By Norm Urban
HMM-163, to my knowledge, is, and has been, the ONLY U.S. Marine helicopter squadron that has distinguished itself for almost 40 years, using a non-standard, nonregulation, unofficial paint scheme. In Viet Nam, at least in 1966, most other Marine Sikorsky H-34 squadrons painted the transmission hump a specific color. But HMM-163’s were Marine green, with the “Evil Eyes” on the engine clamshell nose doors. This started while I was there, in January 1966. Soon, some Marines in the field were requesting support from the “Evil Eyes” choppers. Today, “Evil Eyes” are STILL painted on the nose of HMM-163’s Boeing H-46s.
Who did it? Who was the first? Why? How did it spread to all the squadron birds? How was it approved by the Group (MAG 16), and the Wing (1st MAW)? How has it survived through different groups and wings for almost four decades?
The H-34s at the Smithsonian Air & Space Museum, and the Leatherneck Aviation Museum at MCAS Miramar, are painted in HMM-163 colors, one with “Evil Eyes” on the nose, so clearly, it’s a significant question.
From February to October 1965, The HMM-163 “Ridgerunners” helicopter squadron became rather famous for it’s operations in Viet Nam. This was primarily due to a LIFE magazine cover story that appeared in the April 16, 1965 issue. The story, with photography by Mike Burrows, documented the combat death of Marine H-34 pilot, 1/Lt, James E. Magel and the rescue of wounded and paralyzed 1/Lt. Dale Eddy, while on a strike mission transporting South Vietnamese troops. For most U.S. citizens, this was the first time they were made aware of the extent of America’s involvement in Viet Nam.
Later, in October 1965, HMM-163 relocated to the Marine Corps Air Station at Futema, Okinawa. LtCol Charles A. House replaced LtCol Norman G. Ewers as the new commanding officer. Since all the squadron personnel had finished their tour in Viet Nam, virtually all pilots and enlisted Marines were new replacements from other squadrons and bases. It was clear to LtCol House, and many in this composite squadron, that we needed to shake off the Life Magazine image, and begin jelling as a new unit.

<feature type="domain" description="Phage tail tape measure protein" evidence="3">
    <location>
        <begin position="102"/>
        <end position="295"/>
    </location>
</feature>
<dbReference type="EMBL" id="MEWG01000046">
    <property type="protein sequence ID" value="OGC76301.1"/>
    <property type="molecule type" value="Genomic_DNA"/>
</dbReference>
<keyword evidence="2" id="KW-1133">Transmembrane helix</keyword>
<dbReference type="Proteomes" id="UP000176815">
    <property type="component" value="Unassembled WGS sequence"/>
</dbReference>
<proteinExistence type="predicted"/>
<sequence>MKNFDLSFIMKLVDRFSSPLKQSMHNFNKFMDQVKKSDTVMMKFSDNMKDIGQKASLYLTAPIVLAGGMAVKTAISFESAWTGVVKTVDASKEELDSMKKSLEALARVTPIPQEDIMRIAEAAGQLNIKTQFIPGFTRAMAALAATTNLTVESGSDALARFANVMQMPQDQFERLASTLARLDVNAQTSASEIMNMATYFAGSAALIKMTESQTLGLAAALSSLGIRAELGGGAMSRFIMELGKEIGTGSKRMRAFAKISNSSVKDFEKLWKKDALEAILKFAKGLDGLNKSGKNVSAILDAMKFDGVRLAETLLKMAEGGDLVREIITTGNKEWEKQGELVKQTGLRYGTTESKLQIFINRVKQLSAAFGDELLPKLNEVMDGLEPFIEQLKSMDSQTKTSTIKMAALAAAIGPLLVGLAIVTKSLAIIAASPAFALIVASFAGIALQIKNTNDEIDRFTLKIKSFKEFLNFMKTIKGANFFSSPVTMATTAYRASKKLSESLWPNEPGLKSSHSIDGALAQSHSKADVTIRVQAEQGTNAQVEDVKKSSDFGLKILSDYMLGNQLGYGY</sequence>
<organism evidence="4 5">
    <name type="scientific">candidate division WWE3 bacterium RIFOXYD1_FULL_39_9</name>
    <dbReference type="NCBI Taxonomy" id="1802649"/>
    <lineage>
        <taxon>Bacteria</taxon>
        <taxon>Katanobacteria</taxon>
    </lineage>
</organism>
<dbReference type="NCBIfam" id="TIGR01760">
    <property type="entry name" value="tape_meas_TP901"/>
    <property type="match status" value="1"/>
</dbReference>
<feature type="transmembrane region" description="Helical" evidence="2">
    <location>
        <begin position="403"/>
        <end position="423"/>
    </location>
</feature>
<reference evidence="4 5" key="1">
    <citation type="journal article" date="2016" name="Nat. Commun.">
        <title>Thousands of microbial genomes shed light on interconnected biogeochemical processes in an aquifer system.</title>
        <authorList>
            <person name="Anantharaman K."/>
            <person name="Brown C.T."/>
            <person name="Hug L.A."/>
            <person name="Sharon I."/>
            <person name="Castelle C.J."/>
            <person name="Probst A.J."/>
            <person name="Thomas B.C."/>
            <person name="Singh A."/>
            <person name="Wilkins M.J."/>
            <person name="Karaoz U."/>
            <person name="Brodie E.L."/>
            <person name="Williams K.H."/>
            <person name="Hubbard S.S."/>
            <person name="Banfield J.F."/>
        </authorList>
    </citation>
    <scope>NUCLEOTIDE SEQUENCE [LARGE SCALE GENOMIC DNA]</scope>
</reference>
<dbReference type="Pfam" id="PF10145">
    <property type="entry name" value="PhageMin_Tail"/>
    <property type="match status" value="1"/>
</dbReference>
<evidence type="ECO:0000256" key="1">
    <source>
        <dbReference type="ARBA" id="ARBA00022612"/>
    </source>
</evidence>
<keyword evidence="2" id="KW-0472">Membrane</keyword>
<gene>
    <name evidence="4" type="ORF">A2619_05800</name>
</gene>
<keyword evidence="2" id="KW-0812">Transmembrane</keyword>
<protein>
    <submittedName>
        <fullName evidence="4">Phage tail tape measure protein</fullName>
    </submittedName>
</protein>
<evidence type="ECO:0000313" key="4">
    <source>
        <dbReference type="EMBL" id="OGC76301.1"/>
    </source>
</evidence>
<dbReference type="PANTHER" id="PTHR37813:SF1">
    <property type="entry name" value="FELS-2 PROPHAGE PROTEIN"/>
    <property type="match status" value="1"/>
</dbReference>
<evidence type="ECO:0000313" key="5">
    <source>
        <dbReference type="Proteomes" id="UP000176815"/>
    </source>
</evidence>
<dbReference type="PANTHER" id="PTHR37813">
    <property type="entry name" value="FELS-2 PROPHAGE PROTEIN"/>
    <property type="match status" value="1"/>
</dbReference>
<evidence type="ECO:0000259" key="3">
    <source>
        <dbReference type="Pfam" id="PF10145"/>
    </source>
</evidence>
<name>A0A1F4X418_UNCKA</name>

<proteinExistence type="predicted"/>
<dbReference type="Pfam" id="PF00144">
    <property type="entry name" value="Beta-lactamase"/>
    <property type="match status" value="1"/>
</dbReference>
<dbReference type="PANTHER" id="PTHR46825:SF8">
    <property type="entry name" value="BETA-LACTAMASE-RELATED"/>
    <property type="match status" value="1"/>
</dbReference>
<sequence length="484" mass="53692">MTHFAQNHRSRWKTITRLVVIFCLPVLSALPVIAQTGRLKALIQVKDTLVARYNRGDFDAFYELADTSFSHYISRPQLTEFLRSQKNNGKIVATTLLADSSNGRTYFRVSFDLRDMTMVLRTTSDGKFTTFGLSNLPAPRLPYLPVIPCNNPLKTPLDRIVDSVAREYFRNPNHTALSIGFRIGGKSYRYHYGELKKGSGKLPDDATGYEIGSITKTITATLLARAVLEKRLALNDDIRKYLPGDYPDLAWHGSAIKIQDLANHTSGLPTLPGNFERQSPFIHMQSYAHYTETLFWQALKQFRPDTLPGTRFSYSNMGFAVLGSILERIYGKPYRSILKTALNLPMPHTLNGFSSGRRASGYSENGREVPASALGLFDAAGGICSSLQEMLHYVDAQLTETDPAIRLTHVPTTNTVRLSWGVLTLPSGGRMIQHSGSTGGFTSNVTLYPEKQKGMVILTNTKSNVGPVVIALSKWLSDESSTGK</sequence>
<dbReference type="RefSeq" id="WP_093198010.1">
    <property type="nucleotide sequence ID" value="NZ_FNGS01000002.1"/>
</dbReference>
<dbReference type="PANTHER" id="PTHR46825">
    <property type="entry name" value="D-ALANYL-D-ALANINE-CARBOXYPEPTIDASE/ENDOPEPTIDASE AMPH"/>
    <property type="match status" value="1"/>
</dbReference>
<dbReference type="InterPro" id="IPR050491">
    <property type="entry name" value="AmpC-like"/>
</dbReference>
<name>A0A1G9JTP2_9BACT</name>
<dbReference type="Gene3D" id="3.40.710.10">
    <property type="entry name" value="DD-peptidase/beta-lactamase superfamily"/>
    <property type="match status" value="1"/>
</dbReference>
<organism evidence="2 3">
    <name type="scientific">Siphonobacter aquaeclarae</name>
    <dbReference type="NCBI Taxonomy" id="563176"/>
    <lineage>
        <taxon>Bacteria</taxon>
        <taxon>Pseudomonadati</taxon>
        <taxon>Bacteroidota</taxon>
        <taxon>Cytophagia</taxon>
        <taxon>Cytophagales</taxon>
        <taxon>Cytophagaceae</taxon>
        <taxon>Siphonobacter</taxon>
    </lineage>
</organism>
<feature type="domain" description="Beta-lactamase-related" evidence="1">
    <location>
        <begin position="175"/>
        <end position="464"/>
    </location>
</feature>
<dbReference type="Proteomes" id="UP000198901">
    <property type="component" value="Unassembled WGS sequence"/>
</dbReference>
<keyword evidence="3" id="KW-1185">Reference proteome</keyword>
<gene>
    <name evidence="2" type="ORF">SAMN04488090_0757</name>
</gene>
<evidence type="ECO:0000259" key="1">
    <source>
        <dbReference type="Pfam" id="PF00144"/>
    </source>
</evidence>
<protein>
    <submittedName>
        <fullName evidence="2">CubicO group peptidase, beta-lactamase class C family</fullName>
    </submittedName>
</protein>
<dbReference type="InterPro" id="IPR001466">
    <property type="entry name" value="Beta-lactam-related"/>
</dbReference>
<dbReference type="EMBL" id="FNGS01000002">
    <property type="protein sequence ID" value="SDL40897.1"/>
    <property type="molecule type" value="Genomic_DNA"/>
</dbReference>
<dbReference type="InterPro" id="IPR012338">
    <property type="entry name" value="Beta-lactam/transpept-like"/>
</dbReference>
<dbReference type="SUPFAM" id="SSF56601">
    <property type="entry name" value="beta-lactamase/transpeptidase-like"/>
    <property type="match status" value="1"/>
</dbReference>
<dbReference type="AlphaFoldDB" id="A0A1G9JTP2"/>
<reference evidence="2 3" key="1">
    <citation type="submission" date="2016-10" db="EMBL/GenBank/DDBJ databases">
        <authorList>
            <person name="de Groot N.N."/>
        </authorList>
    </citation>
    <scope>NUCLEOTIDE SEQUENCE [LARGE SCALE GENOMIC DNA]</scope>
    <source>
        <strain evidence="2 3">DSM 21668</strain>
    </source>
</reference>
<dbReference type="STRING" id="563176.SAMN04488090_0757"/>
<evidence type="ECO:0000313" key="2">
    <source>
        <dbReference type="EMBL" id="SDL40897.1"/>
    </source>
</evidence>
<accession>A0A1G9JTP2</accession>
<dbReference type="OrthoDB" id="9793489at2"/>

And there wasn’t much time! The squadron was scheduled to return to Phu Bai, Vietnam in three months, on Jan 1, 1966.
One day, late in October ’65, Capt. Al Barbe, 1/lt Duel “Chris” Christian, and an unknown third officer, were discussing this need for unit cohesion symbol, when the Commanding Officer, LtCol House happened to join them. They tossed about various ideas to develop and build morale and espirit d’ corps. Suddenly, Al Barbe said, “I’ve got it!”
Al Barbe, HMM-163’s Intelligence Officer (S-2), was an experienced pilot who had left the Marine Corps to fly H-34s for Air America in Thailand, Laos and Cambodia for some time before re-joining the USMC and the squadron. He had married a Thai bride, had a home in Thailand, and was well versed in the SE Asian culture. Barbe suggested that two things upsetting to Orientals were evil spirits and being watched. This led to his idea of painting eyes on the clamshell nose doors of HMM-163’s Sikorsky H-34 helicopters.
After drawing a basic design, they presented the idea to LtCol House, who liked the concept and approved it immediately. Stencils were created and tested on one H-34, while still on Okinawa.
On January 1, 1966, HMM-163 flew by C-130 to Phu Bai, Viet Nam, relieving HMM-161 And taking over their H-34 helicopters. Painting of what were then called “Genie Eyes” (after the “I Dream of Jeannie” TV show), began immediately.
By March ’66, HMM-163’s “Genie Eyes” were being called “Evil Eyes” by ground Marines and squadron members. In August or September 1966, orders came from Wing to eliminate white paint on Marine helicopters. So the “MARINES” on the aft fuselage was changed from white to black, and other white markings, including the “star and bars” U.S. insignia, were to be eliminated or toned down. However, HMM-163 was now aboard a carrier off the coast, and used the excuse that they were therefore not directly under Wing command, so the “Evil Eyes” remained white. HMM-163 H-34 med-evac.
In October 1966, the squadron once again returned to Phu Bai, Viet Nam, still with black and white “Evil Eyes”. LtCol Otto Bianchi, now Commanding Officer, was a good friend of Major General Louis B. Robertshaw, First Marine Aircraft Wing Commander. Nevertheless, when Robertshaw, on a visit to Phu Bai, saw the “Evil Eyes”, he began to read Bianchi the riot act. However, also in the room, was the Marine General commanding the ground Marines in the area. He interrupted to say that; “It sure is great to have the “Evil Eyes” back here at Phu Bai!” Robertshaw relented and the “Evil Eyes” remained.
And have remained, ever since! Today “Evil Eyes” is the squadron logo, identity, trademark, and even radio call sign.
The above information has been collected from personal memories, interviews with HMM-163 veterans and internet sources. Any clarifications, additional information or corrections would be appreciated.